But security concepts also have to take into account exceptional situations. These include the use of a service technician or company, or the potential need to occasionally transfer files from other systems. If such actions are impossible, all the security mechanisms will be circumvented in order to restore system availability when serious problems arise. If this is frequently necessary, then regular, or even permanent, switching-off of security measures is not unusual.


Cryptography and the administration of identity 

In addition to everyday practicability, every form of access and entry restriction must be based on a reliable administration system, i.e. someone must decide who is permitted access and these authorized identities must be administrated. Whereby access restrictions include the physical company grounds just as much as the company’s digital network and every single plant and component used. 

Cryptography cannot decide between good and bad. Cryptography involves mathematical methods that exploit a “secret” to make the transmission of messages unreadable for third parties, for example. This means that people must make the fundamental decision on who may do what in advance and, by handing over the “secrets”, include each individual component or machine in the “circle of trust”, or legitimize it for particular tasks.

One secret familiar to us all is the password that is mostly paired with a user name. Given that we already have difficulty administrating our many private identities in the internet securely and over the long term, the administration of identities in an industrial plant using personal passwords is inconceivable. Therefore the administration of the identities of users and devices will in future be handled by so-called directory services. One need only authenticate oneself here centrally once, and then one is given the necessary access to the particular resources.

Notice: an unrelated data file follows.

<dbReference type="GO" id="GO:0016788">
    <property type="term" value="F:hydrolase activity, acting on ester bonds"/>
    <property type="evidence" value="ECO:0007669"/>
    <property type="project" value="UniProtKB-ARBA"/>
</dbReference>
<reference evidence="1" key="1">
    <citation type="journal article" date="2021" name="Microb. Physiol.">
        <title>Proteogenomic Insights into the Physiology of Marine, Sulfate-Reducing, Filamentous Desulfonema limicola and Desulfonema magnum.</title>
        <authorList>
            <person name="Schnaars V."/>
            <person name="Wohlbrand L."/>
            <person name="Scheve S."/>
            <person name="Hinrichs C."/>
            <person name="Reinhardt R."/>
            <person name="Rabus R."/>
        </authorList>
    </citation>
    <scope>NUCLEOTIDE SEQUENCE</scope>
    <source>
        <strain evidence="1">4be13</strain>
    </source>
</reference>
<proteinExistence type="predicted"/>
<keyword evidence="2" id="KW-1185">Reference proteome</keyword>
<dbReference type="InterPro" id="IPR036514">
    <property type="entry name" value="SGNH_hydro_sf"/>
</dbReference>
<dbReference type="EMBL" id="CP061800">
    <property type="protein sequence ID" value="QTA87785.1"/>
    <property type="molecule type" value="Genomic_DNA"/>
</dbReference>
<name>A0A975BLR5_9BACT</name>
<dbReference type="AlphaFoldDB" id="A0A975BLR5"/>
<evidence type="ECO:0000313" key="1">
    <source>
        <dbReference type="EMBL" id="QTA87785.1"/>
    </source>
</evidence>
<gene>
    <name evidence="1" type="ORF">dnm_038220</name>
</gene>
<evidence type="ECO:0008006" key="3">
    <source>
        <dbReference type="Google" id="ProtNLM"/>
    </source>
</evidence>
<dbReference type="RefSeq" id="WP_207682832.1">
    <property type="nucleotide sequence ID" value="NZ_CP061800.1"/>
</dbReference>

The future is secure

Even a “secure” and effective strategy that has been found and implemented will require continuous updating. Digitalization and general technical progress are rapidly driving forward the development of digital networking potentials. The threats, however, are also growing at the same speed. Quicker computers are making the finding of secrets via single-minded trial and error, the so-called brute-force method, increasingly effective and attackers are also carrying out their own research into new methods.

So security strategies require continuous improvement. Because an attacker can gain access to a production plant, users can suffer production downtimes, extra costs, and the loss of knowledge and quality. Apart from all this, data loss and abuse can also become a case for the courts and insurance companies. Another reason for paying attention to the legal realities of networking issues and not merely the technical possibilities.

The networked future is certainly on the way. We are working towards making it a secure future, too.

Bernhard Müller 

Senior Vice President Industry 4.0

Dal 2009, Bernhard Müller fa parte della Dirigenza di SICK AG ed è qui che, da luglio 2015, è responsabile del tema Industry 4.0. Per oltre 25 anni ha lavorato con la classificazione del trasferimento dati nelle reti mondiali di diversi provider di telefonia. La comunicazione connessa lo accompagna sin dai suoi studi in Elettrotecnica e, successivamente, come amministratore delegato di diverse imprese.